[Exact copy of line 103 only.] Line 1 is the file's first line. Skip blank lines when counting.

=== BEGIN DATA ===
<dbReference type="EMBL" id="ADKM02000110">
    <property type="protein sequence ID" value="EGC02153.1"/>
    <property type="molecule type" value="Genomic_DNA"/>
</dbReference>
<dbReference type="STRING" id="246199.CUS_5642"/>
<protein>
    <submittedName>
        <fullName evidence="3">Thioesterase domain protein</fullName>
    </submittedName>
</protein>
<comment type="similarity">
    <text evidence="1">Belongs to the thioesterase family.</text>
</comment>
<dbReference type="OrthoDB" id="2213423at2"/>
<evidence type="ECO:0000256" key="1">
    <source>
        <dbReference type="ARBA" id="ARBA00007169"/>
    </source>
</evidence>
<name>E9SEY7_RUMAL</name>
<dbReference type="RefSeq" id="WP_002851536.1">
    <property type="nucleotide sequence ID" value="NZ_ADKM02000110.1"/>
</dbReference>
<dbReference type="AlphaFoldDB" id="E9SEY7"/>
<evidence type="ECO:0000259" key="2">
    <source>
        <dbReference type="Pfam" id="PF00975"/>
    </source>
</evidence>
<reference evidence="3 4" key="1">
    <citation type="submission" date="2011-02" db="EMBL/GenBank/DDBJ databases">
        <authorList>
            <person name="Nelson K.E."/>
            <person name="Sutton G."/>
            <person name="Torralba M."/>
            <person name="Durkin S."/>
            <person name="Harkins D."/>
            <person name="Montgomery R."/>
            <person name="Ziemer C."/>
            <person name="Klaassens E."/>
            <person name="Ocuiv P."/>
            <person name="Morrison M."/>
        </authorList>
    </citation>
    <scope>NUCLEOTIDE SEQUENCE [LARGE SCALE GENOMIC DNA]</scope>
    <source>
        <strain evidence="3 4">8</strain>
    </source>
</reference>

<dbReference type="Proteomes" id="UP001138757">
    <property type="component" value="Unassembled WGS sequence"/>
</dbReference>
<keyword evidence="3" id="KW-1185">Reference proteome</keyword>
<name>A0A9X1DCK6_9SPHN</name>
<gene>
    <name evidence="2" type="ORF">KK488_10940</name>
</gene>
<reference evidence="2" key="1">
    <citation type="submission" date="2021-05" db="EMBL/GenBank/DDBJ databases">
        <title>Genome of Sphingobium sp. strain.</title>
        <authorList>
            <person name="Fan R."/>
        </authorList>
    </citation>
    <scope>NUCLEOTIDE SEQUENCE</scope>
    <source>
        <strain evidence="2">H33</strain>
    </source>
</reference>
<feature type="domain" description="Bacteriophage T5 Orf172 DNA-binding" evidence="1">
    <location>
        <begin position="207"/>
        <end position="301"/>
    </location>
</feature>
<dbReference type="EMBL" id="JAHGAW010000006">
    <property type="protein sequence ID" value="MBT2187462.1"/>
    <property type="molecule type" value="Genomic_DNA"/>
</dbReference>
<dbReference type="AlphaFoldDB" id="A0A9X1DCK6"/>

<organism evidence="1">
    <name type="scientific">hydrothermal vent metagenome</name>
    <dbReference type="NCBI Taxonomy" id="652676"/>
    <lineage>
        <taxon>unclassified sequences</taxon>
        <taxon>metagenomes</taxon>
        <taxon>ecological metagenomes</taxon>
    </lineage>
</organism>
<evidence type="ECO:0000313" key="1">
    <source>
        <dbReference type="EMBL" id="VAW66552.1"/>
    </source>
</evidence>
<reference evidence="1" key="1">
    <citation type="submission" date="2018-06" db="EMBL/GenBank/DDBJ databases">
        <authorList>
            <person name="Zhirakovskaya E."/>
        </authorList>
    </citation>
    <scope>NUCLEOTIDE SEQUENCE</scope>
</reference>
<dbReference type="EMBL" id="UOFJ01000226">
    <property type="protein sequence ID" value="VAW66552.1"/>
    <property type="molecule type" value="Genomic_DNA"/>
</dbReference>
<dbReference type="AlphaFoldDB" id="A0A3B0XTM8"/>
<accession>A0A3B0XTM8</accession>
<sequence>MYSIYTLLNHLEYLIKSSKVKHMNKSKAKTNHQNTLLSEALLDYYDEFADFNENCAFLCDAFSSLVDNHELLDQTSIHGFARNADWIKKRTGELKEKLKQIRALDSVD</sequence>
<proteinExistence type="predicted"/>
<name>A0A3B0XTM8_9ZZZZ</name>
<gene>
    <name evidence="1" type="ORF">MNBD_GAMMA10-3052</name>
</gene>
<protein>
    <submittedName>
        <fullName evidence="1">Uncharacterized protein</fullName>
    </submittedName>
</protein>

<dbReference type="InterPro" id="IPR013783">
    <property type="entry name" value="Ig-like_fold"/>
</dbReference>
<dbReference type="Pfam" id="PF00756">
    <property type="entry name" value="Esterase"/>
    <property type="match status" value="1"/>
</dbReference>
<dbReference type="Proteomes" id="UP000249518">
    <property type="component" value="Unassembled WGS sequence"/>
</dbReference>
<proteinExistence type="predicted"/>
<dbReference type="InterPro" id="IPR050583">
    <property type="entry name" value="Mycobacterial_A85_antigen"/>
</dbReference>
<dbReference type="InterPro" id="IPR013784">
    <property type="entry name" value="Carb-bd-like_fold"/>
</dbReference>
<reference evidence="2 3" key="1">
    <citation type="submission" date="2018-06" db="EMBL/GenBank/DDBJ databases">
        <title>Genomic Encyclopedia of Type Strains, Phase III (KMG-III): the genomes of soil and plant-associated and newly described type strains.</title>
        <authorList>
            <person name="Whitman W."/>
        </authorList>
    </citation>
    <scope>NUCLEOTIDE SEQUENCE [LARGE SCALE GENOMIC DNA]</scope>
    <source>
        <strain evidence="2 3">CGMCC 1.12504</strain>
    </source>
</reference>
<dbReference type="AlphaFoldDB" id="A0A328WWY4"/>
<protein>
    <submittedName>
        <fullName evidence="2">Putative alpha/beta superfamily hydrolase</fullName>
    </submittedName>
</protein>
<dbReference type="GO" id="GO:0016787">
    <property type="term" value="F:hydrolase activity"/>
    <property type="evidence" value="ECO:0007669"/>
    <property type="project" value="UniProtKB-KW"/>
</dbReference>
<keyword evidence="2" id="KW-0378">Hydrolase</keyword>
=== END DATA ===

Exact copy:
<dbReference type="EMBL" id="UOFJ01000226">